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The Daily Wildcat

The Daily Wildcat


    Glacial melting slows down ocean current


    Courtesy of Paul Goddard

    Sea level rise on the East Coast and record cold winters are negative outcomes identified from the Atlantic meridional overturning circulation slowing down. Paul Goddard, a geosciences graduate student, showed in a recent study that the Northeastern U.S. – shown in red on the map – had an unprecedented sea level rise in 2009 and 2010. 

    From the polar vortex to “snowpocalypse,” the climate in the northeastern U.S. has been unusually cold for the past couple of years. This increase in cold may be partly due the climate change-induced melting of the Greenland ice sheet, the second largest ice body in the world. 

    Stefan Rahmstorf and colleagues at the Potsdam Institute for Climate Impact Research used a reconstruction of sea surface temperatures as far back as the year 900 to show that the Atlantic meridional overturning circulation is slowing down at a rate unprecedented in the past 1,100 years. Their findings were published in a recent article in Nature Climate Change. 

    “The Atlantic meridional overturning circulation is the interstate highway of water movement in the Atlantic,” said Paul Goddard, a geosciences graduate student studying sea level rise on the east coast of North America. “At the ocean’s surface, water moves [heat] from the Southern Hemisphere past the equator, then along the East coast as the Gulf Stream, and finally towards the high latitudes of the Labrador, Greenland, Iceland and Norwegian Seas.”

    Climate models have consistently shown that with the continued rate of greenhouse gas emissions, the AMOC will slow down over the next century, Goddard said. Rahmstorf and co-authors used sea surface temperature data to indirectly demonstrate the strength of the AMOC over time.

    The authors attribute weakening of the AMOC, in part, to glacial land melting, which has melted due to sea and land temperature increases.

    “This increase in freshwater [from the Greenland ice sheet] also decreases the density of the surface waters, making [the AMOC] less likely to sink,” Goddard explained.

    Sinking is necessary for the current to circulate water back through the Atlantic, Goddard said.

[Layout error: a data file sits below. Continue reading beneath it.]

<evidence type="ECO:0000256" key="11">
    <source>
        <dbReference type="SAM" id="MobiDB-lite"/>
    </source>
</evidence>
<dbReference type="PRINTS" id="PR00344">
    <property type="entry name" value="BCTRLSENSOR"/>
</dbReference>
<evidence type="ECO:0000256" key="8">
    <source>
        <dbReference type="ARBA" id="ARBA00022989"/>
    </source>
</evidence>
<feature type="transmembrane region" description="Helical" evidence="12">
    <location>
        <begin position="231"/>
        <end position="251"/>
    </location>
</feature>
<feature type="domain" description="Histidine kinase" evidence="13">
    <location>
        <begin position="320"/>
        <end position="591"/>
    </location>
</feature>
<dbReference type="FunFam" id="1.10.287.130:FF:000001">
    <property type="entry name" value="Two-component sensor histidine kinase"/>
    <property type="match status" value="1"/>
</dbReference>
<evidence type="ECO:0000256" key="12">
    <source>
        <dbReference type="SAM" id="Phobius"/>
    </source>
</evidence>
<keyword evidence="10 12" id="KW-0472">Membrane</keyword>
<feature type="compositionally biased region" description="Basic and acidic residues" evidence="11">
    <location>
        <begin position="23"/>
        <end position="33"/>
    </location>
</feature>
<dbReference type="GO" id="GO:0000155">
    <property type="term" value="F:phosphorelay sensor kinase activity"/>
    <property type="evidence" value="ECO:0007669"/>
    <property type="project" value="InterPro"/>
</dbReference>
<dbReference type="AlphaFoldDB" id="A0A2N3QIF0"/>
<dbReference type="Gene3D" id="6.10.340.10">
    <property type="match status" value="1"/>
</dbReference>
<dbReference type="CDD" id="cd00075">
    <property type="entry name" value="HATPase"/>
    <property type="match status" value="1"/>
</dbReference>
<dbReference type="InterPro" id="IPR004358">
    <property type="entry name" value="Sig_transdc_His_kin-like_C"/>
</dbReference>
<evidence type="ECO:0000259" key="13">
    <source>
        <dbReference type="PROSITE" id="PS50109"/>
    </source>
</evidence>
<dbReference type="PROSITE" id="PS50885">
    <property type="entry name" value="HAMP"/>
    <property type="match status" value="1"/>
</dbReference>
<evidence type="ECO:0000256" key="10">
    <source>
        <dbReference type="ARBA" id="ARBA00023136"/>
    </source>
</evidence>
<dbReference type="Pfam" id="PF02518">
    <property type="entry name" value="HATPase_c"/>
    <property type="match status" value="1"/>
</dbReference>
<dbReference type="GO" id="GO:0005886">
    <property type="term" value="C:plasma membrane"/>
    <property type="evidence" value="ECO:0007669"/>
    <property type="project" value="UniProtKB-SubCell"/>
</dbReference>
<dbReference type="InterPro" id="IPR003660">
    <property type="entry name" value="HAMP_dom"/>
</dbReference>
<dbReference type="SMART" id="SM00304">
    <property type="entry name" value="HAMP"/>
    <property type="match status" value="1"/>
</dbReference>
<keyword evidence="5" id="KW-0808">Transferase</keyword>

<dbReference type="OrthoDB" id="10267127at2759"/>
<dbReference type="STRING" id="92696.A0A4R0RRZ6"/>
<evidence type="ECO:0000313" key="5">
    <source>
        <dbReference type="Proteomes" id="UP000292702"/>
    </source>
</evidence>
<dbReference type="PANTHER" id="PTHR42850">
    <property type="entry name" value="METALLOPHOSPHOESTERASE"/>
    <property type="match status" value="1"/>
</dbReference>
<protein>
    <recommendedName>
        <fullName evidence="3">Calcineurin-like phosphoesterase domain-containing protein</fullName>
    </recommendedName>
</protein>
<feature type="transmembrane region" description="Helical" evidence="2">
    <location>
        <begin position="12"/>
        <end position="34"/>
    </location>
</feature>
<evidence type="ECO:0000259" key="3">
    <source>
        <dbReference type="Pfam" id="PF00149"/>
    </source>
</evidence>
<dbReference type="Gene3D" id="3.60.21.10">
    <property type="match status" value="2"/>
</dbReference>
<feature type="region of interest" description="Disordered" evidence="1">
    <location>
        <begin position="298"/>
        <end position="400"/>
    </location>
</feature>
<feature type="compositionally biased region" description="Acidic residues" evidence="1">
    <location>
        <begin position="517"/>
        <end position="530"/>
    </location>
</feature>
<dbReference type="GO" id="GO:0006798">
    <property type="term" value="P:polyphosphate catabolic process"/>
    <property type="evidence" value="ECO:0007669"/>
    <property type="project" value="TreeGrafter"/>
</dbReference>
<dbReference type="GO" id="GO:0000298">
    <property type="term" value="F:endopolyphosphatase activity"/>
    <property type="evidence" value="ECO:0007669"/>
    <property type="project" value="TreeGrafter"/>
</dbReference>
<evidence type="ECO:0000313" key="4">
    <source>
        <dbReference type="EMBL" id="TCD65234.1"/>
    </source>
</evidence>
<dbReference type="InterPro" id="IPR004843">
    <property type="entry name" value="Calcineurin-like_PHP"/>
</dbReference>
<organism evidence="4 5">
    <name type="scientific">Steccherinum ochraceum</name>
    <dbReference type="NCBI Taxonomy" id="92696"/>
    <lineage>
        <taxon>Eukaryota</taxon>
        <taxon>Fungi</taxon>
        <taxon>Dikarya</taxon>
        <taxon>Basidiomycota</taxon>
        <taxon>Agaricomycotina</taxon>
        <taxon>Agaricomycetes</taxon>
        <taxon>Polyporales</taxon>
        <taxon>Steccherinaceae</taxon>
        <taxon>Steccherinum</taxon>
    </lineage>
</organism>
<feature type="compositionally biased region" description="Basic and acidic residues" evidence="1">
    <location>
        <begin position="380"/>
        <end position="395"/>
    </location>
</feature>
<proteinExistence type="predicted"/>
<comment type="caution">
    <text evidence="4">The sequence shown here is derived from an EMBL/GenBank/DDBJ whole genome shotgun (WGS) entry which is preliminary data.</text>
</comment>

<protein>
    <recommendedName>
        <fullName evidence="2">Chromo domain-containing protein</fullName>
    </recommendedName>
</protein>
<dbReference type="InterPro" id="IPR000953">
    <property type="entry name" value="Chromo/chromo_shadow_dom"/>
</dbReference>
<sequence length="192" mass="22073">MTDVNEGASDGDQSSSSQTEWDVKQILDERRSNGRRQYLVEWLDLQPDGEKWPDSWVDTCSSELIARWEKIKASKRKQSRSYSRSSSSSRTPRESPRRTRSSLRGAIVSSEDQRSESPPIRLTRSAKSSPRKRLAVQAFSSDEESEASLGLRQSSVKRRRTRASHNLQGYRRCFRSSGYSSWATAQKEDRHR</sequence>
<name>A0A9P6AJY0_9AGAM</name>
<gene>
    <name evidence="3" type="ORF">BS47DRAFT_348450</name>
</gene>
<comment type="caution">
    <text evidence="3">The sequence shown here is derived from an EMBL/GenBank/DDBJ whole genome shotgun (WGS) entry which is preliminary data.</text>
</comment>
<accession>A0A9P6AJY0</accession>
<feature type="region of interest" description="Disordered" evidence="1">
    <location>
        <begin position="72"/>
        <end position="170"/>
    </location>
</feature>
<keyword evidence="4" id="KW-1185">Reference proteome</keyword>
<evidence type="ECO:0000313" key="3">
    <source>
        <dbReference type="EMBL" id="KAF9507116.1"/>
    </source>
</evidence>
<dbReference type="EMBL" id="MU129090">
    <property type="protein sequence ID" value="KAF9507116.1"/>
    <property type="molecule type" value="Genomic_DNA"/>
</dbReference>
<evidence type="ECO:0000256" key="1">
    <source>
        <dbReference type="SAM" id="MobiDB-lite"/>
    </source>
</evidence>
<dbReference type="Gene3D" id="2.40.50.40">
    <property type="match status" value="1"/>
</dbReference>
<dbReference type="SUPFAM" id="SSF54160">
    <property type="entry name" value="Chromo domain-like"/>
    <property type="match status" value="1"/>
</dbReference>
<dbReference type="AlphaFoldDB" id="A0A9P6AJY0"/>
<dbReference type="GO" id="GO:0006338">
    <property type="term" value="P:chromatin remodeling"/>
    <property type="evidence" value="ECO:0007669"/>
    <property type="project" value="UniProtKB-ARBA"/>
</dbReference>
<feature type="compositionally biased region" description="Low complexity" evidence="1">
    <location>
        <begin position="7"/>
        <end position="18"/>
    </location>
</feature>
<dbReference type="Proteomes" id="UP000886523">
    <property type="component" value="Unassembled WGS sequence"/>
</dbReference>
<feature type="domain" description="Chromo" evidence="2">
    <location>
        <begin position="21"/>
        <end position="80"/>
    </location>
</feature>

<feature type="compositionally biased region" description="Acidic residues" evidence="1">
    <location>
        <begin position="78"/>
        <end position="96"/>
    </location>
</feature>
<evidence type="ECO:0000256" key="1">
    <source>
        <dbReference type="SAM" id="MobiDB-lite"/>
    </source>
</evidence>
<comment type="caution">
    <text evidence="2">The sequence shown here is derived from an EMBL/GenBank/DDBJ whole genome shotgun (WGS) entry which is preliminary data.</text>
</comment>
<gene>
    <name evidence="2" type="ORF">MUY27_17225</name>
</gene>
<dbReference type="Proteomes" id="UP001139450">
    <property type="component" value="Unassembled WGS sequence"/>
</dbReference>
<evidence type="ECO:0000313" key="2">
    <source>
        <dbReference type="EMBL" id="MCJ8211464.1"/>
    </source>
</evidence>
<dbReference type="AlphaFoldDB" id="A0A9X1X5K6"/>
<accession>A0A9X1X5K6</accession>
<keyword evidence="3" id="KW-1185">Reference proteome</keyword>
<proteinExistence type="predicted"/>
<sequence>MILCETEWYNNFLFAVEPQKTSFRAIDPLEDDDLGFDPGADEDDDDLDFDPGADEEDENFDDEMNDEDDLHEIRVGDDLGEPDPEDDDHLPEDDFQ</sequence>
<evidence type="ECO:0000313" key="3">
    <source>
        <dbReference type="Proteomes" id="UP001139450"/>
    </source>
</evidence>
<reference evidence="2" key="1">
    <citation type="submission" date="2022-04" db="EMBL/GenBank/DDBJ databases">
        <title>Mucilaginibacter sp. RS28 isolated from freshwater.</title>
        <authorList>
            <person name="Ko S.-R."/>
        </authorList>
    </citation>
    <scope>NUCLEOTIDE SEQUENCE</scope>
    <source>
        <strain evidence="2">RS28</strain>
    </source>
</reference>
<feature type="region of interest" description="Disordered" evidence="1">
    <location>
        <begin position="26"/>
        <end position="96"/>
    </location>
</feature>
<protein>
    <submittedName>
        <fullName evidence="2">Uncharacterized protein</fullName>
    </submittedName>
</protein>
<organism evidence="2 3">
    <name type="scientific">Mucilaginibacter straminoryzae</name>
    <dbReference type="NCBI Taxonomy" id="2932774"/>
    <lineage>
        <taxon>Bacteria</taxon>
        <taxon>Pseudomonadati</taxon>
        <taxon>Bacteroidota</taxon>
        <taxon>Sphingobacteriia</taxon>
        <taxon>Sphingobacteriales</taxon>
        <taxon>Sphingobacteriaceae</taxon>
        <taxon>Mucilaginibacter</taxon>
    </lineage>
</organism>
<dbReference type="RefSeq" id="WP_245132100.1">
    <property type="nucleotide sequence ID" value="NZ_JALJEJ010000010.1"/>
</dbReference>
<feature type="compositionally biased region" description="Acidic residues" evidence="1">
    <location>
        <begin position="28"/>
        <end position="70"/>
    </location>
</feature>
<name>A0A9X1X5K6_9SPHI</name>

The AMOC transports heat to the subpolar and polar North Atlantic, which is released to the atmosphere with substantial impacts on climate in surrounding areas, explained Xubin Zeng, an atmospheric sciences professor, director of UA Climate Dynamics and Hydrometeorology Center and Agnese N. Haury chair in environment. As the AMOC continues to slow down or even potentially halt, there will be less heat brought up to the North Atlantic, making the surrounding areas colder, Zeng said.

    “[As the AMOC slows] the impacts will be large, such as the shift of the tropical rainfall belts, additional sea level rise around the North Atlantic and disruptions to marine ecosystems,” Zeng said. “For instance, you can think of the impact of 12 feet of snow this past winter on the economy of Boston and on the residents there.”

    Goddard’s research focuses on explaining the 4-inch increase in sea level rise along the northeastern North American coast during 2009-2010. This finding was discovered through analyzing tide gauge data, which, in part, was explained by a 30 percent downturn in the AMOC during this time period.

    Many climate change impacts are results of numerous feedbacks occurring throughout each environmental system, Goddard said.

    “There are numerous processes contribute to sea level rise around the world, [making this issue a complicated problem],” Goddard said. “To ‘reverse’ the impacts of climate change, we must not only reduce our emissions, but essentially halt them all together.”


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